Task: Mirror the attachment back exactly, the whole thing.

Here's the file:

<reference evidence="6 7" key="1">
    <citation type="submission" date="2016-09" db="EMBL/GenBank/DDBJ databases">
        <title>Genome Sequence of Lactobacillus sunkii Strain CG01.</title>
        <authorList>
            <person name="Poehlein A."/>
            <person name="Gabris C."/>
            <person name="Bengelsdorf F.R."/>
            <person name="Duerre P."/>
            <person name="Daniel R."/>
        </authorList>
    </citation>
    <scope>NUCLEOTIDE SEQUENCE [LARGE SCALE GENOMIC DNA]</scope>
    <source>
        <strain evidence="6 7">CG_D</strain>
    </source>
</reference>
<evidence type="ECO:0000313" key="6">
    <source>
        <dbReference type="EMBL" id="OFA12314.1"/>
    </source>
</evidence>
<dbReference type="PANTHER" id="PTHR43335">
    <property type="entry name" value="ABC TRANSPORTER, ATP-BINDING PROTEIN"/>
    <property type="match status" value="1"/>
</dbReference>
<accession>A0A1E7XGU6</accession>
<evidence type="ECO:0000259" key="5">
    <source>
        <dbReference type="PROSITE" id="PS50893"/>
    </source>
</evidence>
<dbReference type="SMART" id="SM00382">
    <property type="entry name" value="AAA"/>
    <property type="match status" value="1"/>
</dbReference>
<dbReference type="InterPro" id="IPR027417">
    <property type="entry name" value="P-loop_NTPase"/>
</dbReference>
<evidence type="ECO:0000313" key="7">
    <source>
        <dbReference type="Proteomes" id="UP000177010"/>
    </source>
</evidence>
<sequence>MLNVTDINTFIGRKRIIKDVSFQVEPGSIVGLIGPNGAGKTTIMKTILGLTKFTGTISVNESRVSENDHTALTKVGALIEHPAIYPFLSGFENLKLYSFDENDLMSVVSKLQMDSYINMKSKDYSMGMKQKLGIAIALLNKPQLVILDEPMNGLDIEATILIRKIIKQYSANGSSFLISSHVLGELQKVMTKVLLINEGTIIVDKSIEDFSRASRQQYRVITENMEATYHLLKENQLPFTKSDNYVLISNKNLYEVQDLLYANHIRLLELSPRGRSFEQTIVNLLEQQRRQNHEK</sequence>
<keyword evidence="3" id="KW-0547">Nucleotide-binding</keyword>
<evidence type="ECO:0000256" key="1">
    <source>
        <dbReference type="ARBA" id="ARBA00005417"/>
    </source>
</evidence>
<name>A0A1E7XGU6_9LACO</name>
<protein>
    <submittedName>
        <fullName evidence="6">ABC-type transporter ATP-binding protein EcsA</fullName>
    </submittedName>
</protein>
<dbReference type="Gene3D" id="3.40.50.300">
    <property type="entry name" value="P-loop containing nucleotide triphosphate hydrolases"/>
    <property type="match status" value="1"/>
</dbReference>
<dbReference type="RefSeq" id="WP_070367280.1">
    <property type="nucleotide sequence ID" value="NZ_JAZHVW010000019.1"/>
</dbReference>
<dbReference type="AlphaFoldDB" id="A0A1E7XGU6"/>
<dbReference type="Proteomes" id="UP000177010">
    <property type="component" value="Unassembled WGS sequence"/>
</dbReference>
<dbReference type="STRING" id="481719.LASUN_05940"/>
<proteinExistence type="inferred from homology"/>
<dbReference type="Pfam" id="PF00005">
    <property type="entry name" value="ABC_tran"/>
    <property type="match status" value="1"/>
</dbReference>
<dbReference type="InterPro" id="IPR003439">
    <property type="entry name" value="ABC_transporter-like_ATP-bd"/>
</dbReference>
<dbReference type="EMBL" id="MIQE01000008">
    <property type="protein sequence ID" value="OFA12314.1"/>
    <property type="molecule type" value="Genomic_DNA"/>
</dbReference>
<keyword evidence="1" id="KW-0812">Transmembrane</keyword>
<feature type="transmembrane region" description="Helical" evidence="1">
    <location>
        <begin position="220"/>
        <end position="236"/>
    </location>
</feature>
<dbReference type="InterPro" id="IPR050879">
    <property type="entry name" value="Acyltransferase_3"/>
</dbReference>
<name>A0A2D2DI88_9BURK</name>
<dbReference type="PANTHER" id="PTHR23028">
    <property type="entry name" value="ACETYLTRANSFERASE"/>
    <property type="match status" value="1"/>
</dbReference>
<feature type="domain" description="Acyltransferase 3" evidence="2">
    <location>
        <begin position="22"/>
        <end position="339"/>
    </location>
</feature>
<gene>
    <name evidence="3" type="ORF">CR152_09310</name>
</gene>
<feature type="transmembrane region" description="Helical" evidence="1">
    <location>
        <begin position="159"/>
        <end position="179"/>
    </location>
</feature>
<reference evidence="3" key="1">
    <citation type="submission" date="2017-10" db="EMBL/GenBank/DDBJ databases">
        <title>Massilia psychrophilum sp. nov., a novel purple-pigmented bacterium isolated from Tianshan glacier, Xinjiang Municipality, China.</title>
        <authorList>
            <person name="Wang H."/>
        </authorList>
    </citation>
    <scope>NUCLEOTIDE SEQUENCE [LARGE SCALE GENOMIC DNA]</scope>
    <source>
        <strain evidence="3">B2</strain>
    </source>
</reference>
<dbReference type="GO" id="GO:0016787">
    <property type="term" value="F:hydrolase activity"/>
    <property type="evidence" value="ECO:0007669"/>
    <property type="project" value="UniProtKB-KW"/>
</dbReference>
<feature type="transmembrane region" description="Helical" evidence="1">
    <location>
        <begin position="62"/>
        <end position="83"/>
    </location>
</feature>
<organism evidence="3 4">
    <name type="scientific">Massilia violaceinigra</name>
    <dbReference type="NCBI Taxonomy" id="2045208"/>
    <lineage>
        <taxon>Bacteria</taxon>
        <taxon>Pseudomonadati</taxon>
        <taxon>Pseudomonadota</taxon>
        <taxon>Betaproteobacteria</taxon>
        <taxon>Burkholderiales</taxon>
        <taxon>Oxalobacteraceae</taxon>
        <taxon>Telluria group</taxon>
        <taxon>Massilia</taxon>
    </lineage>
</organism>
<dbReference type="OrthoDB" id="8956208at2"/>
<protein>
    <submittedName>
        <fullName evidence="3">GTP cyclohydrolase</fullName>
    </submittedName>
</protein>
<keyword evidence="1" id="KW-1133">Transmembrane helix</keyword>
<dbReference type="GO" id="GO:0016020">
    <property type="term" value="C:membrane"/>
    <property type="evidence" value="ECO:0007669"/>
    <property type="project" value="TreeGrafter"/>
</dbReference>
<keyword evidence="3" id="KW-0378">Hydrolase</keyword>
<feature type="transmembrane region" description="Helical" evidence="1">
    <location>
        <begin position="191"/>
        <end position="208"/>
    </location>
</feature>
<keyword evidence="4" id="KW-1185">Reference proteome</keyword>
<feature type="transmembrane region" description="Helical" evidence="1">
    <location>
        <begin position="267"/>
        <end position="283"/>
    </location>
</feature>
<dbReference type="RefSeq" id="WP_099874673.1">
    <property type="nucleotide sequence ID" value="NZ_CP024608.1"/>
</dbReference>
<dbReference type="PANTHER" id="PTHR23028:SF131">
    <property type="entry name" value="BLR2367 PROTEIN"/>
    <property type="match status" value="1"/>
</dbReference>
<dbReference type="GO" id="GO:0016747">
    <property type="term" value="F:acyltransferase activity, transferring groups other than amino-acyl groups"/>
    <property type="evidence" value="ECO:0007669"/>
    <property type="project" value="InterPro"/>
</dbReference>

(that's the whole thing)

<reference evidence="6 7" key="1">
    <citation type="submission" date="2016-09" db="EMBL/GenBank/DDBJ databases">
        <title>Genome Sequence of Lactobacillus sunkii Strain CG01.</title>
        <authorList>
            <person name="Poehlein A."/>
            <person name="Gabris C."/>
            <person name="Bengelsdorf F.R."/>
            <person name="Duerre P."/>
            <person name="Daniel R."/>
        </authorList>
    </citation>
    <scope>NUCLEOTIDE SEQUENCE [LARGE SCALE GENOMIC DNA]</scope>
    <source>
        <strain evidence="6 7">CG_D</strain>
    </source>
</reference>
<evidence type="ECO:0000313" key="6">
    <source>
        <dbReference type="EMBL" id="OFA12314.1"/>
    </source>
</evidence>
<dbReference type="PANTHER" id="PTHR43335">
    <property type="entry name" value="ABC TRANSPORTER, ATP-BINDING PROTEIN"/>
    <property type="match status" value="1"/>
</dbReference>
<accession>A0A1E7XGU6</accession>
<evidence type="ECO:0000259" key="5">
    <source>
        <dbReference type="PROSITE" id="PS50893"/>
    </source>
</evidence>
<dbReference type="SMART" id="SM00382">
    <property type="entry name" value="AAA"/>
    <property type="match status" value="1"/>
</dbReference>
<dbReference type="InterPro" id="IPR027417">
    <property type="entry name" value="P-loop_NTPase"/>
</dbReference>
<evidence type="ECO:0000313" key="7">
    <source>
        <dbReference type="Proteomes" id="UP000177010"/>
    </source>
</evidence>
<sequence>MLNVTDINTFIGRKRIIKDVSFQVEPGSIVGLIGPNGAGKTTIMKTILGLTKFTGTISVNESRVSENDHTALTKVGALIEHPAIYPFLSGFENLKLYSFDENDLMSVVSKLQMDSYINMKSKDYSMGMKQKLGIAIALLNKPQLVILDEPMNGLDIEATILIRKIIKQYSANGSSFLISSHVLGELQKVMTKVLLINEGTIIVDKSIEDFSRASRQQYRVITENMEATYHLLKENQLPFTKSDNYVLISNKNLYEVQDLLYANHIRLLELSPRGRSFEQTIVNLLEQQRRQNHEK</sequence>
<keyword evidence="3" id="KW-0547">Nucleotide-binding</keyword>
<evidence type="ECO:0000256" key="1">
    <source>
        <dbReference type="ARBA" id="ARBA00005417"/>
    </source>
</evidence>
<name>A0A1E7XGU6_9LACO</name>
<protein>
    <submittedName>
        <fullName evidence="6">ABC-type transporter ATP-binding protein EcsA</fullName>
    </submittedName>
</protein>
<dbReference type="Gene3D" id="3.40.50.300">
    <property type="entry name" value="P-loop containing nucleotide triphosphate hydrolases"/>
    <property type="match status" value="1"/>
</dbReference>
<dbReference type="RefSeq" id="WP_070367280.1">
    <property type="nucleotide sequence ID" value="NZ_JAZHVW010000019.1"/>
</dbReference>
<dbReference type="AlphaFoldDB" id="A0A1E7XGU6"/>
<dbReference type="Proteomes" id="UP000177010">
    <property type="component" value="Unassembled WGS sequence"/>
</dbReference>
<dbReference type="STRING" id="481719.LASUN_05940"/>
<proteinExistence type="inferred from homology"/>
<dbReference type="Pfam" id="PF00005">
    <property type="entry name" value="ABC_tran"/>
    <property type="match status" value="1"/>
</dbReference>
<dbReference type="InterPro" id="IPR003439">
    <property type="entry name" value="ABC_transporter-like_ATP-bd"/>
</dbReference>
<dbReference type="EMBL" id="MIQE01000008">
    <property type="protein sequence ID" value="OFA12314.1"/>
    <property type="molecule type" value="Genomic_DNA"/>
</dbReference>
<keyword evidence="1" id="KW-0812">Transmembrane</keyword>
<feature type="transmembrane region" description="Helical" evidence="1">
    <location>
        <begin position="220"/>
        <end position="236"/>
    </location>
</feature>
<dbReference type="InterPro" id="IPR050879">
    <property type="entry name" value="Acyltransferase_3"/>
</dbReference>
<name>A0A2D2DI88_9BURK</name>
<dbReference type="PANTHER" id="PTHR23028">
    <property type="entry name" value="ACETYLTRANSFERASE"/>
    <property type="match status" value="1"/>
</dbReference>
<feature type="domain" description="Acyltransferase 3" evidence="2">
    <location>
        <begin position="22"/>
        <end position="339"/>
    </location>
</feature>
<gene>
    <name evidence="3" type="ORF">CR152_09310</name>
</gene>
<feature type="transmembrane region" description="Helical" evidence="1">
    <location>
        <begin position="159"/>
        <end position="179"/>
    </location>
</feature>
<reference evidence="3" key="1">
    <citation type="submission" date="2017-10" db="EMBL/GenBank/DDBJ databases">
        <title>Massilia psychrophilum sp. nov., a novel purple-pigmented bacterium isolated from Tianshan glacier, Xinjiang Municipality, China.</title>
        <authorList>
            <person name="Wang H."/>
        </authorList>
    </citation>
    <scope>NUCLEOTIDE SEQUENCE [LARGE SCALE GENOMIC DNA]</scope>
    <source>
        <strain evidence="3">B2</strain>
    </source>
</reference>
<dbReference type="GO" id="GO:0016787">
    <property type="term" value="F:hydrolase activity"/>
    <property type="evidence" value="ECO:0007669"/>
    <property type="project" value="UniProtKB-KW"/>
</dbReference>
<feature type="transmembrane region" description="Helical" evidence="1">
    <location>
        <begin position="62"/>
        <end position="83"/>
    </location>
</feature>
<organism evidence="3 4">
    <name type="scientific">Massilia violaceinigra</name>
    <dbReference type="NCBI Taxonomy" id="2045208"/>
    <lineage>
        <taxon>Bacteria</taxon>
        <taxon>Pseudomonadati</taxon>
        <taxon>Pseudomonadota</taxon>
        <taxon>Betaproteobacteria</taxon>
        <taxon>Burkholderiales</taxon>
        <taxon>Oxalobacteraceae</taxon>
        <taxon>Telluria group</taxon>
        <taxon>Massilia</taxon>
    </lineage>
</organism>
<dbReference type="OrthoDB" id="8956208at2"/>
<protein>
    <submittedName>
        <fullName evidence="3">GTP cyclohydrolase</fullName>
    </submittedName>
</protein>
<keyword evidence="1" id="KW-1133">Transmembrane helix</keyword>
<dbReference type="GO" id="GO:0016020">
    <property type="term" value="C:membrane"/>
    <property type="evidence" value="ECO:0007669"/>
    <property type="project" value="TreeGrafter"/>
</dbReference>
<keyword evidence="3" id="KW-0378">Hydrolase</keyword>
<feature type="transmembrane region" description="Helical" evidence="1">
    <location>
        <begin position="191"/>
        <end position="208"/>
    </location>
</feature>
<keyword evidence="4" id="KW-1185">Reference proteome</keyword>
<feature type="transmembrane region" description="Helical" evidence="1">
    <location>
        <begin position="267"/>
        <end position="283"/>
    </location>
</feature>
<dbReference type="RefSeq" id="WP_099874673.1">
    <property type="nucleotide sequence ID" value="NZ_CP024608.1"/>
</dbReference>
<dbReference type="PANTHER" id="PTHR23028:SF131">
    <property type="entry name" value="BLR2367 PROTEIN"/>
    <property type="match status" value="1"/>
</dbReference>
<dbReference type="GO" id="GO:0016747">
    <property type="term" value="F:acyltransferase activity, transferring groups other than amino-acyl groups"/>
    <property type="evidence" value="ECO:0007669"/>
    <property type="project" value="InterPro"/>
</dbReference>